There Goes The Neighborhood
Youngblood Theatre puts a few quarters into NEIGHBORHOOD 3
The Premise So the idea behind the play is pretty simple: You've got an artificial subdivision where all the houses look alike and all the families kind of look alike. The kids are playing this horror game on X-Box that uses GPS satellite imagery to scan their actual neighborhood and turn it into a horrorscape environment for a zombie dystopian game. They have to kill people who look a lit like their actual neighbors and relatives and things. . . the lines between game and reality blur in Jennifer Haley's Neghborhood 3: Requisition of Doom. Benjamin James Wilson directs a Youngblood staging of the horror drama that runs at Miller and Campbell through the middle of next month.
I really wanted to love this play. And while I really liked it, I was still disappointed.
The Overall Play of the plot runs like an actual old-school coin-op video game crossed with psychological horror. It's not a play in acts or scenes to much as gradually advancing levels. And while this is particularly fun to watch for someone like me . . . someone who grew-up hanging out at a video arcade in the mid-'80s, it's a novelty that never really interfaces with the story on a meaningful level. (And the best video games of the past couple of decades have advanced beyond the numbered-level phase of game composition to something a lot more like traditional storytelling. My personal favorites were the original two Fallout games from Interplay which had a plot structure that would work in any genre at all.)
The idea of a game fusing with reality on a fundamental level is kind of a fun premise. (And while I'm on the subject of personal favorites . . . no one in any genre has ever done the game-becomes-reality premise better than Cronenberg did in eXistenZ. Probably one of the most underrated sci-fi films of the '90's . . . ) Playwright Jennifer Haley does a kind of a brilliant job structuring the premise. The artificiality of life in a subdivision that is part of a really twisted mutation of the American dream is just another end of the artificiality that the younger generation engages in through online video games . . . and seeing that blur together is kind of a clever fusion . . . but it's only kind of clever.
Beyond the artificiality-versus-reality theme, the play is covering the disconnect between parents and children in kind of a weak and schematic way. The cast here does a really good job of breathing some life into that, but it feels as paper-thin and artificial as the plot lines in the uninspired games it's drawing its inspiration from. I guess that's where it ultimately becomes dissatisfying. It has the potential to build-up to something much bigger and more profound, but it never quite gets there . . .
The Cast The characters here are archetypes as well. Scott Allen and Mary Kababik play various parenting templates while Evan Koepnick and Megan Kaminsky play various son and daughter templates. Allen and Kababik take lines that feel very tired and artificial and breathe a kind of life into them that kind of . . . I guess it kind of turns an 8-bit script into more of a 64-bit play, but the parenting archetypes here still feel primitive.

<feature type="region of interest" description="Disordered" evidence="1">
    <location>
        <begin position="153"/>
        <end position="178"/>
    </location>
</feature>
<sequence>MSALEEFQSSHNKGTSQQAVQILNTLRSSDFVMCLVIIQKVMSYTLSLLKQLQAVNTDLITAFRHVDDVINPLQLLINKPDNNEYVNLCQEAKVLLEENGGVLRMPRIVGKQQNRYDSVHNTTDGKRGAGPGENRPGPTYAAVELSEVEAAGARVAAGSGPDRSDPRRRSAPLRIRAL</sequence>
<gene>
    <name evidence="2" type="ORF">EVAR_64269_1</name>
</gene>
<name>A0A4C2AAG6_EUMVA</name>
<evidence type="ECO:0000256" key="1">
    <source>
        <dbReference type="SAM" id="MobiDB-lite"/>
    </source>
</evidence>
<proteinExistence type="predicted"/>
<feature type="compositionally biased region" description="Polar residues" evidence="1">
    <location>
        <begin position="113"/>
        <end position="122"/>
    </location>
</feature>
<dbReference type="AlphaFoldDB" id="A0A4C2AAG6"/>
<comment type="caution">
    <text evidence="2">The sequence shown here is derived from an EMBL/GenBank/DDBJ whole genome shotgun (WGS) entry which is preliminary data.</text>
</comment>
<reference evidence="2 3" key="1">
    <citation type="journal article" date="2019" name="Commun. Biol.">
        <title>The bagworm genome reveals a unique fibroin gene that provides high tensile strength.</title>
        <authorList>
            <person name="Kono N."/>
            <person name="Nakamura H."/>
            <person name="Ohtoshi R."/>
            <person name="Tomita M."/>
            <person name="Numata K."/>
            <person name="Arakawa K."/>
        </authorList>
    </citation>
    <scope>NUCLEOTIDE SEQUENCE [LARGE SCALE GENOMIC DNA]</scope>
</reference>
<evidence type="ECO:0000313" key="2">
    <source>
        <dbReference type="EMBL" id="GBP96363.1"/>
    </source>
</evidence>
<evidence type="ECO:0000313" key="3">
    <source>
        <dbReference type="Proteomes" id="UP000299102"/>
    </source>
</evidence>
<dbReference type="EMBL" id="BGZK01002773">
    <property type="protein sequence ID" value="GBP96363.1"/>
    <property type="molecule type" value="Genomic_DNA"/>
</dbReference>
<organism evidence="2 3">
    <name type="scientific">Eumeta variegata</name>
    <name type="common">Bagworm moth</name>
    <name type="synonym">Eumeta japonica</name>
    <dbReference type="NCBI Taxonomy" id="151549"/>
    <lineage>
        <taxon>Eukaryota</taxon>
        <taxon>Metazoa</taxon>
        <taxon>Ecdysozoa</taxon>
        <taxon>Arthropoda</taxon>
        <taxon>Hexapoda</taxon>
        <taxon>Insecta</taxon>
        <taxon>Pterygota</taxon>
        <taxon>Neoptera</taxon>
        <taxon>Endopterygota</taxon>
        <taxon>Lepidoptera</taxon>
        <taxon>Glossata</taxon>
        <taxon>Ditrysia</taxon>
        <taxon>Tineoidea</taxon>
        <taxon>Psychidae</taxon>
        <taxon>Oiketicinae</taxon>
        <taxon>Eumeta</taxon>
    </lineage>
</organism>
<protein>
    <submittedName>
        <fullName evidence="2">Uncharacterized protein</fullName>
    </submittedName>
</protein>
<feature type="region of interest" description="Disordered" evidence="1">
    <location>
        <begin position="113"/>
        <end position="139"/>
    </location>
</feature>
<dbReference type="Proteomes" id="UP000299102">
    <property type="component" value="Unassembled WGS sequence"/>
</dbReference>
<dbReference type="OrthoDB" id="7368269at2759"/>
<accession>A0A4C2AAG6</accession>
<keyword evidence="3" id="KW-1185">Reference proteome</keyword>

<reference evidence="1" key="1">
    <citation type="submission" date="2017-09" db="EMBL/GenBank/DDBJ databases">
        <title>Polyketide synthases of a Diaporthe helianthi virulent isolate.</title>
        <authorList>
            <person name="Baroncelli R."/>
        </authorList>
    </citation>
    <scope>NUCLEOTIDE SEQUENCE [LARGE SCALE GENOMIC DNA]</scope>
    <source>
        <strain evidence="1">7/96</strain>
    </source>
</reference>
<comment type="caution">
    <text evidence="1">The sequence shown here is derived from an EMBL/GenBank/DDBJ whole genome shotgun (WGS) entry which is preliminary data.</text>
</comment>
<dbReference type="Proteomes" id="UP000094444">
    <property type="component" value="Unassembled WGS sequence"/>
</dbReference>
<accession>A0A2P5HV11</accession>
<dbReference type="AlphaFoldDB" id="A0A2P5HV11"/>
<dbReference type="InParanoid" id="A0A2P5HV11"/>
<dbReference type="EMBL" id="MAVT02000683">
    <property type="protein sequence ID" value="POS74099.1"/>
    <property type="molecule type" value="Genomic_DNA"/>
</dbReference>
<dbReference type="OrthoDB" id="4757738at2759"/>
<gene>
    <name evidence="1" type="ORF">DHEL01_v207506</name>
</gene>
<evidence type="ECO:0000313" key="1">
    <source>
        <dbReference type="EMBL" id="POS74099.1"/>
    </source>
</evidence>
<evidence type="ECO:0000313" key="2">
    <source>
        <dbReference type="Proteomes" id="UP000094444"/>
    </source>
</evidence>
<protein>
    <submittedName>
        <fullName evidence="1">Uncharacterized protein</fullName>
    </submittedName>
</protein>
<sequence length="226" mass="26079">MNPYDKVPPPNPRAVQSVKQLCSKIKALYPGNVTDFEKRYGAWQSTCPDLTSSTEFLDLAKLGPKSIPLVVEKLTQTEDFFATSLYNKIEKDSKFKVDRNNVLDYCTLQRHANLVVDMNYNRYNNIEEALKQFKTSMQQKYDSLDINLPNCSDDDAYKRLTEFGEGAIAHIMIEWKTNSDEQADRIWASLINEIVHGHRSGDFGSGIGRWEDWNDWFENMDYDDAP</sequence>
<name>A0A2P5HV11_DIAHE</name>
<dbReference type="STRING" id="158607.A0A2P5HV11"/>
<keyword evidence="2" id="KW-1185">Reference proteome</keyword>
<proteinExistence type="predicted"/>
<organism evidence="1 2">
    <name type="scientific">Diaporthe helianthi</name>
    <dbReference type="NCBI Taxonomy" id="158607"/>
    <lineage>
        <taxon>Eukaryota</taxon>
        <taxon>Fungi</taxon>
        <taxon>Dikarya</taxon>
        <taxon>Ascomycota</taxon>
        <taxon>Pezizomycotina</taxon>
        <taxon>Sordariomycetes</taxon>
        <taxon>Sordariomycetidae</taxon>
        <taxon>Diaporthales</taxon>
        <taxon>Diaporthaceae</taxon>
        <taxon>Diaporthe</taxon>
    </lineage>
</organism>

Evan Koepnick breathes some life into the pre-occupied son archetype on various levels. This is particularly difficult as the character who can't distinguish between game and reality is really a tricky one to bring to the stage in a way that feels terribly interesting. Koepnick has the kind of stage empathy that makes it work.
And once again, the subtly captivating Megan Kaminsky renders a stand-out performance in an ensemble piece. The archetype she's playing treads the border between hero and villain in a really compelling way. It's probably one of the biggest challenges in the script, but at one point she plays out more or less an entire scene as a character playing a video game . . . and she's able to bring a real sense of drama to the screen with an X-Box controller in hand the entire time . . . she's gazing into the middle distance facing the audience . . . never actually turning to look to Koepnick for the entire length of the scene. It feels very natural and very artificial at the same time. You know she's not actually playing a game, but the illusion is there. On the other end of the spectrum in a different scene, she plays a daughter confronting her father who is confronting her and it's a very appealing dynamic. The interaction itself isn't all that clever (On the page, it might be one of the worst scenes in the whole play) but Kaminsky manages to bring enough novelty to the rebellious daughter stereotype to make it work. I love the subtle versatility she's showing here.
The Pacing If there's a single big problem with the production it's the fact that the load-time between levels is WAY too slow. And maybe that's because I saw the production when it was just booting-up opening night, but . . . man . . . the pacing gets awkward in places. The set largely consists of big frames with low-res scenic cues on them . . . and as the play advances through the levels, individual frames are gradually cleared. The frame is still there, but the detail on it gets taken down in kind of an awkward way . . . and then, when the pacing really needs to be responsive to the action at the end, it gets really, really slow because they have to move around the frames for the final levels. The final moment in the play should be toweringly dramatic, but it feels kind of awkward.
Neighborhood 3: Requisition of Doom runs through May 12th at Miller & Campbell Costume Services on 907 South 1st Street. For ticket reservations, visit Youngblood Online